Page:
GALVESTON—Diane Brian lived through much of the rich history of Galveston’s storied piers, from the colorful carnival rides to the notorious gambling halls.
So it was no surprise to find her leaning on her walker, smiling broadly, waiting first in line for the opening of the island’s newest tourist attraction.
“When the war was here, my daddy was here so we came out here with him, and then when it transferred over we came out for events,” said Brian. “And then we came for the hotels and now this big, beautiful park.”
Galveston’s Pleasure Pier, the carnival-style amusement park stretching over the Gulf, opened Friday for what’s billed as a sneak peek. A couple of the biggest rides like the Ferris wheel at the end of the pier are still under construction, but the park’s management decided to open it anyway for the Memorial Day crowds.
The pier looks much like the Kemah Boardwalk, another one of restaurant and casino magnate Tillman Fertitta’s developments. Thrill rides share the over-water stage with novelty booths where barkers beckon tourists to throw darts or shoot basketballs for stuffed animal prizes.
The colorful attraction is built on the 25th Street pier once occupied by the Flagship Hotel, a 1960s landmark that had fallen to seed before it was heavily damaged by Hurricane Ike. Fertitta himself remembers working as a lifeguard on the pier when he was a youngster.
“Yeah, I worked out here as a lifeguard at the Flagship growing up. So piers always have been a special interest to me. And after Ike came we said, ‘Let’s not rebuild the Flagship. Let’s do something special that’ll be great for Galveston tourism,” he said.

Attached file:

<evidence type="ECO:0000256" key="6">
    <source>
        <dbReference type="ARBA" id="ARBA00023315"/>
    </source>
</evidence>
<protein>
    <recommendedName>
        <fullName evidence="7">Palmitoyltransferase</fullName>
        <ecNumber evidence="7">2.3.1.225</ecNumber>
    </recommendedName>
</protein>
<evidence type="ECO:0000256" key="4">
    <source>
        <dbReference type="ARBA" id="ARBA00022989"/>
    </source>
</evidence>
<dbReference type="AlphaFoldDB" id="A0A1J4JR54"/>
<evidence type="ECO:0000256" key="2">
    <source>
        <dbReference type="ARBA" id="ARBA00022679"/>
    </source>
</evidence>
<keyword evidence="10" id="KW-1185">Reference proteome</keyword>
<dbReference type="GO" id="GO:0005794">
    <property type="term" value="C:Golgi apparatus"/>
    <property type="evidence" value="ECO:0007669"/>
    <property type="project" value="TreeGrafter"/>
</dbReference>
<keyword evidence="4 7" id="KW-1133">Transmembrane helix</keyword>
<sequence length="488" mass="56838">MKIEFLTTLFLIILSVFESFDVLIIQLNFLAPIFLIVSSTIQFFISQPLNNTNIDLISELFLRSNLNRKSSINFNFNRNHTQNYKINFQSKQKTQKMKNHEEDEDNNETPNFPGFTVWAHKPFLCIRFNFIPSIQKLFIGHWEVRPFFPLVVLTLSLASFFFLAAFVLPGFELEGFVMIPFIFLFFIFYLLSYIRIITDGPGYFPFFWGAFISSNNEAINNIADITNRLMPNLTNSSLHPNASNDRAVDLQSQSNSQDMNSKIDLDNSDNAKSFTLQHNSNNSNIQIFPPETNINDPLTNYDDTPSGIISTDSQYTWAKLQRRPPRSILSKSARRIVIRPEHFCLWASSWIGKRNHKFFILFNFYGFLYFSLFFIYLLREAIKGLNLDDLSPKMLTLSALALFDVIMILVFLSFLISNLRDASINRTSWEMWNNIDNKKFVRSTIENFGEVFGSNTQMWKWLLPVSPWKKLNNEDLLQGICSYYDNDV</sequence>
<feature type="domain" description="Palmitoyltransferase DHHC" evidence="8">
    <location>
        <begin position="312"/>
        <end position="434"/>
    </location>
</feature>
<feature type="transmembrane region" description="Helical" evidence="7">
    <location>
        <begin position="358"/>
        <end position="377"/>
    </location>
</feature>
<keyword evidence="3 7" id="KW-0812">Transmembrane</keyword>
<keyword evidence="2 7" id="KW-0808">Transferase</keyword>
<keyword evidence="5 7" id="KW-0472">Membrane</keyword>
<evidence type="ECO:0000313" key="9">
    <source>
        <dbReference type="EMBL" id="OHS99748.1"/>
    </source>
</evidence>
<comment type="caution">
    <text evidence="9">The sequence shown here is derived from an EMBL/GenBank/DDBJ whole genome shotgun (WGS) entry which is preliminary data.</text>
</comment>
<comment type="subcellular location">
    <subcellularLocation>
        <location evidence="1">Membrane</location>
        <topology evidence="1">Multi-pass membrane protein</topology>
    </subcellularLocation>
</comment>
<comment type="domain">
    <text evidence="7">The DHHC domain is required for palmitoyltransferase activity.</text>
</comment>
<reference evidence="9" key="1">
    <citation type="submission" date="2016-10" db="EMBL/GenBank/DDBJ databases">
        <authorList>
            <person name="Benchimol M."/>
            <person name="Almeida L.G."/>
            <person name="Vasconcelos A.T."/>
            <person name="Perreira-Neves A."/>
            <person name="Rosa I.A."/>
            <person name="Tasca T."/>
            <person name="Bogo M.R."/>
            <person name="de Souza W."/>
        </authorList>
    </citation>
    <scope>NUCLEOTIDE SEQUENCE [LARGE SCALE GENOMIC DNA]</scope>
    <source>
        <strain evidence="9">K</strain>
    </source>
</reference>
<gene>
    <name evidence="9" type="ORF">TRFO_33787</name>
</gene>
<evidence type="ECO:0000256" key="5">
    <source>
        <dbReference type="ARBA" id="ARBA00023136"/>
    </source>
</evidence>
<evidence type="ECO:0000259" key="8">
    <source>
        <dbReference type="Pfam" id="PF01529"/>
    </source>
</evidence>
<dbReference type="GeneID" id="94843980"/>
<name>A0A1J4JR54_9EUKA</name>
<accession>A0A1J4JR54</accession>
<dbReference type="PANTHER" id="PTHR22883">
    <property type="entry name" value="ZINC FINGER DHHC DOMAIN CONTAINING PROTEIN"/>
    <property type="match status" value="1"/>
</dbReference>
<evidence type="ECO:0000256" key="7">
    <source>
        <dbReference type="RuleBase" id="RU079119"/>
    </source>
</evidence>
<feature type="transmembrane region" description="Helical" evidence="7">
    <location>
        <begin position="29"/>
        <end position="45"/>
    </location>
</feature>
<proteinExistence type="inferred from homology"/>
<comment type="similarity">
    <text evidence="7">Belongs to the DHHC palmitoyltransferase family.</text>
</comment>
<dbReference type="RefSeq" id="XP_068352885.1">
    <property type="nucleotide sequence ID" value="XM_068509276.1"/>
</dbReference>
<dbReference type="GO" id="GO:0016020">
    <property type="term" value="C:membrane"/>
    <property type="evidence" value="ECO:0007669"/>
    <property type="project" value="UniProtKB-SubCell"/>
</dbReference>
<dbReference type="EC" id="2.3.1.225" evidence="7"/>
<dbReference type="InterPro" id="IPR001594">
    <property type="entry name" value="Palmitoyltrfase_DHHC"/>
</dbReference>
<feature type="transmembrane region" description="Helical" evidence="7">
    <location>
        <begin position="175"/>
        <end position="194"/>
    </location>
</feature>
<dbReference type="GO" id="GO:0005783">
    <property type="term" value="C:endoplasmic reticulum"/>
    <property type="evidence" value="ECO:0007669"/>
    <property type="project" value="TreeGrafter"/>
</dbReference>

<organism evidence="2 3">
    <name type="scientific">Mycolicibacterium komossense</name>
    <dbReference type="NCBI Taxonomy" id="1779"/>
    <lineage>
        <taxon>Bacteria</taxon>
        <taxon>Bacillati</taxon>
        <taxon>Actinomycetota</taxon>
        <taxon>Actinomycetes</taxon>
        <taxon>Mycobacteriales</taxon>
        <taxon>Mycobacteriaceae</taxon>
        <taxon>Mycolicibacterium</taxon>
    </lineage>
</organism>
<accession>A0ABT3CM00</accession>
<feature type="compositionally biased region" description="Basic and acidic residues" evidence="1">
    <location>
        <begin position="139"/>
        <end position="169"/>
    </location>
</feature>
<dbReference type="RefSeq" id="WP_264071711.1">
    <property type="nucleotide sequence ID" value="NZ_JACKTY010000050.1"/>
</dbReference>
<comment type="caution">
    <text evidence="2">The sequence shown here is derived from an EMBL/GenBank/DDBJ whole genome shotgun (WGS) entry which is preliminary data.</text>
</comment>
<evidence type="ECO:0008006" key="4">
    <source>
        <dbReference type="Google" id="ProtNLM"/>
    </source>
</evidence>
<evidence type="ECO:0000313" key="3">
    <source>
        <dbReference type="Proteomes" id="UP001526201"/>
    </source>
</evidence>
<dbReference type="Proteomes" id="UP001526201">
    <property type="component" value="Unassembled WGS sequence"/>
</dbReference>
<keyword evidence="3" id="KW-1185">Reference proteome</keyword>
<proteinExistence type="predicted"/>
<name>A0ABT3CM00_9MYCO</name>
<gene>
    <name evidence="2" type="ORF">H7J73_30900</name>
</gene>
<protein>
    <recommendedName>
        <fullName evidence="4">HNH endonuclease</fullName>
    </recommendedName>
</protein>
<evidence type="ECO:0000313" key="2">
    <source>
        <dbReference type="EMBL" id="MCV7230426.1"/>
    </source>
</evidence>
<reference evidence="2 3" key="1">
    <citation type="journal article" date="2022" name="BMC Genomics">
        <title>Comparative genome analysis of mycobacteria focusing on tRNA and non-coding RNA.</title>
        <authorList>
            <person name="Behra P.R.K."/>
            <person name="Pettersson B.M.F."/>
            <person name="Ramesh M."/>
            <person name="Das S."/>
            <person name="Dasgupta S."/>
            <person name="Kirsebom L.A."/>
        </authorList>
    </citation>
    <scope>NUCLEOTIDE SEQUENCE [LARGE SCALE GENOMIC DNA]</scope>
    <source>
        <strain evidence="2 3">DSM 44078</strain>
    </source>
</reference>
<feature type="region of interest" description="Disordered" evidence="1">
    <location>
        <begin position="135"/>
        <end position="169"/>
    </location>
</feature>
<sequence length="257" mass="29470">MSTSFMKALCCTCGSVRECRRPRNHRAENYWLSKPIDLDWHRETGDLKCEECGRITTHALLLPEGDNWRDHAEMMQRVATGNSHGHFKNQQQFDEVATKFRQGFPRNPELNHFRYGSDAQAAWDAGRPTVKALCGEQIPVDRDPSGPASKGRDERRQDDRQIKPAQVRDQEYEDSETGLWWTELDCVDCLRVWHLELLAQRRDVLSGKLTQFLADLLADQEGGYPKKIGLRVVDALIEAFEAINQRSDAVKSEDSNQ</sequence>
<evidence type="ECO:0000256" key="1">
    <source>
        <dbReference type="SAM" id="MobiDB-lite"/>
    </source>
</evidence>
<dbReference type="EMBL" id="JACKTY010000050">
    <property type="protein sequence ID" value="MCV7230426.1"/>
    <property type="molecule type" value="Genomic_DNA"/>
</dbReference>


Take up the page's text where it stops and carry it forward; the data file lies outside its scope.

The Pleasure Pier is the latest incarnation of an old tradition in Galveston.
“It was an amusement park called the Pleasure Pier back in the late 40s and 50s and if you look at photos that I’ve seen it looks very similar to what we’ve created here today,” said Mark Kane, the Regional Director of Landry’s Theme Parks.
All the way back into the 1800s, brightly illuminated piers featuring bathhouses were a popular attraction along the shore. An elevated train carried passengers along the shoreline until it was destroyed by the devastating 1900 hurricane.
The pier’s management says the attraction has created 800 new jobs, including people working at a new restaurant. They estimate the attraction could handle as many as 15,000 people a day.
The first tourists on the pier discovered enough to keep themselves busy for about two hours. Others staying longer lined up to dine at the new Bubba Gump Shrimp Co.
“We’ve been planning every day for months to get her, and get here early and watch this thing open,” said Alice Clark, a tourist from Mesquite.
Special ticket prices are offered Memorial Day weekend. It will cost $10 for adults to walk onto the pier and $8 for children. Rides and games are extra. An all-day ride pass is $21.99 for adults, and for kids under 48 inches $16.99. Individual ride tickets start at $4.